A Christian minister who was dropped by a radio station after Muslim listeners complained about his show has had his case referred to the European Court of Justice (ECJ).
Mahboob Masih, a Church of Scotland minister, was dismissed after hosting an on-air debate between another Christian presenter and a Muslim speaker on whether Jesus is “the way, the truth and the life”.
Bosses at the publicly-funded station, aimed at the Asian community in Glasgow, told Revd Masih that “certain people were unhappy in the Muslim community” about the show.
“We were told we tried to create friction in the community, which we vehemently denied”, Revd Masih said.
“I personally did not make any comment on which the whole storm was created.”
The two Christian presenters agreed to apologise on air “to avoid further conflict” but Revd Masih was dismissed after he refused to offer a further apology at a local mosque.
Revd Masih took the Glasgow-based station, Awaz FM, to an Employment Tribunal earlier this year on grounds of religious discrimination.
However, because Revd Masih presented the show on a voluntary basis, employment judge Raymond Williamson said the ECJ should decide whether employment discrimination rules apply.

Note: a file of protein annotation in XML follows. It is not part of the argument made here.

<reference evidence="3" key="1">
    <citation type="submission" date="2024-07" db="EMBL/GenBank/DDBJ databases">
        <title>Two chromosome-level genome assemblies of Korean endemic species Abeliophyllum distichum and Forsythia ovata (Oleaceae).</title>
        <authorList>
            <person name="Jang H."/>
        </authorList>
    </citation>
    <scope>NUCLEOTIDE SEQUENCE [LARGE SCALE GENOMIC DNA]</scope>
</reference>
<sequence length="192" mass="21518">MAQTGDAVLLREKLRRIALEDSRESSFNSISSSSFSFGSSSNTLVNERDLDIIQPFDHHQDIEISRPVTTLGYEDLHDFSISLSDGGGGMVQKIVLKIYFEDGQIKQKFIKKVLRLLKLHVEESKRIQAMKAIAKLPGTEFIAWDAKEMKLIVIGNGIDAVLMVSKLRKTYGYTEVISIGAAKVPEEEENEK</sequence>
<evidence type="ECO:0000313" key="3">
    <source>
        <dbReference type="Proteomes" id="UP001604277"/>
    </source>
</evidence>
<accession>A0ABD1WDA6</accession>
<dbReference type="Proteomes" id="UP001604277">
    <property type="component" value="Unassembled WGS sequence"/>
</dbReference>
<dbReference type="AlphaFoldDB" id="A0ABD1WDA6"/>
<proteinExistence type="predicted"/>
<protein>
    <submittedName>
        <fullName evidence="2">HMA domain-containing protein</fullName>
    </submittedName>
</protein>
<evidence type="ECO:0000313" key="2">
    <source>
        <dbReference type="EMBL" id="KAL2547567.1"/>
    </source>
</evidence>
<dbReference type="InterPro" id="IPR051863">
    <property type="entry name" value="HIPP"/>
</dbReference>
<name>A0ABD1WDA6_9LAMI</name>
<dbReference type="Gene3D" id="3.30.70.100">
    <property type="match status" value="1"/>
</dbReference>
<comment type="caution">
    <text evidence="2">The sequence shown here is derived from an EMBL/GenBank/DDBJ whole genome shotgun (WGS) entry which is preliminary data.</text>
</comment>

The judge said: “I ask myself the question, ‘can it be right that the respondent, a creature of statute, partly funded out of public funds and set up with the aim of promoting social cohesion, should be able to discriminate on religious grounds against the volunteer staff it is obliged to engage as a condition of its licence?'”
Speaking earlier this year on the case, Revd Masih said: “I thought it was completely unfair, and they were discriminating against a minority community, Asian Christians.”
He commented: “I experienced this sort of thing as a Christian in Pakistan, but didn’t expect it here.”